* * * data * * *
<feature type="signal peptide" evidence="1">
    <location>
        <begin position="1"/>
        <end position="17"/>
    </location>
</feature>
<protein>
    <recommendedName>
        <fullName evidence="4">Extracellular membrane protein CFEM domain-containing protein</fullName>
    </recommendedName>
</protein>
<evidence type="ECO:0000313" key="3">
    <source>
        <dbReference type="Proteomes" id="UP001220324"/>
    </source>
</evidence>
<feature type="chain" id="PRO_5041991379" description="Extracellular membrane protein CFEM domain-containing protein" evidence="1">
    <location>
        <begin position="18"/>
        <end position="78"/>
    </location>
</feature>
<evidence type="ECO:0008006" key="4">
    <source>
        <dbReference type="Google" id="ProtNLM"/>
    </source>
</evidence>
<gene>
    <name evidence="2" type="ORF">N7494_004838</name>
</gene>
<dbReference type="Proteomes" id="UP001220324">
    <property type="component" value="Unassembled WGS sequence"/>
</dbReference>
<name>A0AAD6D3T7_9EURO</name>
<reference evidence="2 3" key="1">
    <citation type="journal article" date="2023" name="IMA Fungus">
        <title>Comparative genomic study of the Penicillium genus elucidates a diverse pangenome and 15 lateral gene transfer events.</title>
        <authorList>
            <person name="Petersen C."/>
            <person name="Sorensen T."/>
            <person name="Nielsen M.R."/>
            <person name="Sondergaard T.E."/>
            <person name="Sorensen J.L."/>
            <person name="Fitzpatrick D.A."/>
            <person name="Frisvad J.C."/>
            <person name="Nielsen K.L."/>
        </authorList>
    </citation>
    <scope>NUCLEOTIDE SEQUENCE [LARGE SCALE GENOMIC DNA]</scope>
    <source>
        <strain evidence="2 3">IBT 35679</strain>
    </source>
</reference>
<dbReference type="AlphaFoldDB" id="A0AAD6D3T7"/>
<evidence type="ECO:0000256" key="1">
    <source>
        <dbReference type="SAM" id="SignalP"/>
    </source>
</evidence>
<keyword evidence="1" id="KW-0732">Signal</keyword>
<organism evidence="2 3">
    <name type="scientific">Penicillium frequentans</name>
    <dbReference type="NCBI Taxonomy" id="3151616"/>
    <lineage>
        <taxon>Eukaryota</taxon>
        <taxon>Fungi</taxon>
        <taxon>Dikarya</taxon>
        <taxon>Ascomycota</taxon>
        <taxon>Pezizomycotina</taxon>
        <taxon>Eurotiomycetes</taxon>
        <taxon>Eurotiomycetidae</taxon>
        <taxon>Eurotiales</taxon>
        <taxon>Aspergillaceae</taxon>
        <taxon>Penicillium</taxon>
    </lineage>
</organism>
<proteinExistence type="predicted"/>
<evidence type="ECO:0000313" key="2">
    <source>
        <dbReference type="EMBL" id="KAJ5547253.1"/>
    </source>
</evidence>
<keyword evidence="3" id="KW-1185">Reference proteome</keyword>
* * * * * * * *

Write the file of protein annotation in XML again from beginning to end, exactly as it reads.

<feature type="signal peptide" evidence="1">
    <location>
        <begin position="1"/>
        <end position="17"/>
    </location>
</feature>
<protein>
    <recommendedName>
        <fullName evidence="4">Extracellular membrane protein CFEM domain-containing protein</fullName>
    </recommendedName>
</protein>
<evidence type="ECO:0000313" key="3">
    <source>
        <dbReference type="Proteomes" id="UP001220324"/>
    </source>
</evidence>
<feature type="chain" id="PRO_5041991379" description="Extracellular membrane protein CFEM domain-containing protein" evidence="1">
    <location>
        <begin position="18"/>
        <end position="78"/>
    </location>
</feature>
<evidence type="ECO:0008006" key="4">
    <source>
        <dbReference type="Google" id="ProtNLM"/>
    </source>
</evidence>
<gene>
    <name evidence="2" type="ORF">N7494_004838</name>
</gene>
<dbReference type="Proteomes" id="UP001220324">
    <property type="component" value="Unassembled WGS sequence"/>
</dbReference>
<name>A0AAD6D3T7_9EURO</name>
<reference evidence="2 3" key="1">
    <citation type="journal article" date="2023" name="IMA Fungus">
        <title>Comparative genomic study of the Penicillium genus elucidates a diverse pangenome and 15 lateral gene transfer events.</title>
        <authorList>
            <person name="Petersen C."/>
            <person name="Sorensen T."/>
            <person name="Nielsen M.R."/>
            <person name="Sondergaard T.E."/>
            <person name="Sorensen J.L."/>
            <person name="Fitzpatrick D.A."/>
            <person name="Frisvad J.C."/>
            <person name="Nielsen K.L."/>
        </authorList>
    </citation>
    <scope>NUCLEOTIDE SEQUENCE [LARGE SCALE GENOMIC DNA]</scope>
    <source>
        <strain evidence="2 3">IBT 35679</strain>
    </source>
</reference>
<dbReference type="AlphaFoldDB" id="A0AAD6D3T7"/>
<evidence type="ECO:0000256" key="1">
    <source>
        <dbReference type="SAM" id="SignalP"/>
    </source>
</evidence>
<keyword evidence="1" id="KW-0732">Signal</keyword>
<organism evidence="2 3">
    <name type="scientific">Penicillium frequentans</name>
    <dbReference type="NCBI Taxonomy" id="3151616"/>
    <lineage>
        <taxon>Eukaryota</taxon>
        <taxon>Fungi</taxon>
        <taxon>Dikarya</taxon>
        <taxon>Ascomycota</taxon>
        <taxon>Pezizomycotina</taxon>
        <taxon>Eurotiomycetes</taxon>
        <taxon>Eurotiomycetidae</taxon>
        <taxon>Eurotiales</taxon>
        <taxon>Aspergillaceae</taxon>
        <taxon>Penicillium</taxon>
    </lineage>
</organism>
<proteinExistence type="predicted"/>
<evidence type="ECO:0000313" key="2">
    <source>
        <dbReference type="EMBL" id="KAJ5547253.1"/>
    </source>
</evidence>
<keyword evidence="3" id="KW-1185">Reference proteome</keyword>